Grief: The Lifelong Tribute to a Loved One

By 7 September, 2016Thoughts

Contrary to popular belief and teachings, there are no specific ‘stages of grief’ that a person will undergo after a loss. Rather, there are universal emotions that a bereaved person will experience, such as sadness, anger, guilt, disbelief and a great sense of longing for their loved one.

Grief is a multi-layered response to loss and therefore is not simply about having painful emotions, though these are generally the first to be felt. The sadness and pain of the grief journey are also often accompanied by heartwarming moments and memories, uplifting thoughts and revelations, as well as appreciation for life and the love received from supportive family and friends.

Here are some guidelines that could help you or a loved one cope with grief:

i) Grief has no time limit.
Expecting yourself to stop crying or missing your loved one in 6 months or 6 years after their death will simply put additional stress and other negative feelings such as guilt and anger on yourself (and sometimes others). Grief is a lifelong journey. Some people find that their painful emotions come in smaller and less frequent waves as time goes by; others maintain that these emotions stay the same. Everyone goes through a different process – there is no ‘too short’ or ‘too long’ duration to grieve.

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ii) Give yourself permission to feel.
There is no wrong or right way to feel after the death of a loved one. Some people feel relief after a long and tumultuous caregiving journey, while others could feel numb and emotionless. Some feel disappointed with their loved one for ‘giving up’ after all their efforts for treatment. Others feel angry with God for allowing their loved one to die. Do not blame yourself for feeling what you may think are ‘inappropriate’ emotions. Should these emotions be overwhelming and disturb you greatly, talk to someone whom you know would be emphatic and non-judging.

iii) Give others permission to grieve in their own way
Perhaps your spouse seems unaffected by your child’s death, going to work and watching soccer matches as if nothing has happened. Or perhaps your children do not want to talk about their recently deceased grandparent at all, and you wonder if they even miss him or her amidst their busy school life. Not seeing others grieve the same way as us may feel isolating, confusing or upsetting. Keep in mind that everyone grieves in their own way, and copes with their grief in their own way too. Give them time and space, just like how you would appreciate your own time and space to cope with your grief.

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iv) Spend time with yourself and others
The sadness of grief can be overwhelming physically, emotionally and mentally, and some people prefer to fill their day with activities in order to distract themselves from the pain. Try to take some time to be with yourself and your emotions. This can be scary and painful, but suppressing grief constantly could be damaging to your grief journey in the long term. At the other end of the spectrum, you may find yourself wanting to be alone all the time because you feel that nobody would understand you anyway. Giving yourself the opportunity to experience love and support from those who care about you can be a great source of comfort. Some people who are not ready to meet up with family and friends find comfort in simply connecting via text messaging or social media.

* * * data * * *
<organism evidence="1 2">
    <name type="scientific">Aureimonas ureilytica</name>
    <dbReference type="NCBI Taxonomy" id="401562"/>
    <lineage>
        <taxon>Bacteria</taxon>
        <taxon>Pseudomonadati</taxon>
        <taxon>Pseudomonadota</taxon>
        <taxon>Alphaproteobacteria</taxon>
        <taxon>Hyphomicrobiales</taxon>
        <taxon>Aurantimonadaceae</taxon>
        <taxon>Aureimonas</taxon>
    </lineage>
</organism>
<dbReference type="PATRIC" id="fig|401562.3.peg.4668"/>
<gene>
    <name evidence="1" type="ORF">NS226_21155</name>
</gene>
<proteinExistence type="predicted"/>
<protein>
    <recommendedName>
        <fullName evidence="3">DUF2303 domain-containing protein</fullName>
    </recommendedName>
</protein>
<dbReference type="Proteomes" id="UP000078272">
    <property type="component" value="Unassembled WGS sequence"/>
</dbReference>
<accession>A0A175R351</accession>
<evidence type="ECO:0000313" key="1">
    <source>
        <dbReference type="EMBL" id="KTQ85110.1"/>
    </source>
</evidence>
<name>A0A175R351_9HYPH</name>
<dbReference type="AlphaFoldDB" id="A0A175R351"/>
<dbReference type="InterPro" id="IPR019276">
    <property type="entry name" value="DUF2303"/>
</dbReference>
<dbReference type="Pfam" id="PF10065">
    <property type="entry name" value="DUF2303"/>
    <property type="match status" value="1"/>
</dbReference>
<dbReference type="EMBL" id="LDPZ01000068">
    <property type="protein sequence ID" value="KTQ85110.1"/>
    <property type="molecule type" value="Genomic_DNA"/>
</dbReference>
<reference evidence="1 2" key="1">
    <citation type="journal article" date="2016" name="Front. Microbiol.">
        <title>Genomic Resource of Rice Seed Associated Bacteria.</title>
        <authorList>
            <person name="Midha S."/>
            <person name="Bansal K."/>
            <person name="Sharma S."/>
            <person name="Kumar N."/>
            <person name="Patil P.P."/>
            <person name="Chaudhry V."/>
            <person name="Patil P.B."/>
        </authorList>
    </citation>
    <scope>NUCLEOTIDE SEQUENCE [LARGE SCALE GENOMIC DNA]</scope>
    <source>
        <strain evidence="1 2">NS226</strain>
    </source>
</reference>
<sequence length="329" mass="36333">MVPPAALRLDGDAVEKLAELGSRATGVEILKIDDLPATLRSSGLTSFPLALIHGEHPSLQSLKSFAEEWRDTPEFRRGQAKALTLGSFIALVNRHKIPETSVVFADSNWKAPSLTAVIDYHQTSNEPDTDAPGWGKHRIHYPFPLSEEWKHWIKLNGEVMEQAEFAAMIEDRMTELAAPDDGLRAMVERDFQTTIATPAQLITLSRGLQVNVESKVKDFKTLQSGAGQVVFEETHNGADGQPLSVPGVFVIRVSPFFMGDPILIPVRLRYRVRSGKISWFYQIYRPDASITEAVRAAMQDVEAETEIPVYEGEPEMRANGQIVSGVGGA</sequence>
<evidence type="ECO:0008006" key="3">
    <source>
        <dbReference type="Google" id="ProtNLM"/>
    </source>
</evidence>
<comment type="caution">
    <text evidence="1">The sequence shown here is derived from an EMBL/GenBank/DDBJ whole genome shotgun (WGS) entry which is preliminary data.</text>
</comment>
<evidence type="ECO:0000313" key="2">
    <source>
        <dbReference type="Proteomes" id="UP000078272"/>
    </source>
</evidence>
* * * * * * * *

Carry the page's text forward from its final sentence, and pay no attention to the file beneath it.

v) Be aware of how you are responding to your grief
While there is no right or wrong way to grieve, there are times when the pain can be so intense that you may find yourself responding in ways that are harmful to yourself or others. This can include binge-drinking, being reliant on drugs and medication, having thoughts of harming yourself or others, or being unable to perform basic care for yourself (eg. bathing, eating). Talk to someone you trust or a social service professional if you find yourself or your loved one responding to grief in harmful ways.

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The loss of a loved one can be a life-changing experience. It brings unchartered pain, renewed self-discovery, meaning-making and unexpected insights. It is a journey that pays tribute to the life and memory of someone we love dearly, a voyage that is both painful and precious.

Think of your own grief journey. What are some things that have helped you, and what have you learned?

About Geraldine Tan-Ho

Geraldine is the Executive Director of LifeLAB Institute, an initiative aimed at abolishing the taboo of death and encouraging meaningful dialogue on life and death issues through mindfulness and creative expression.

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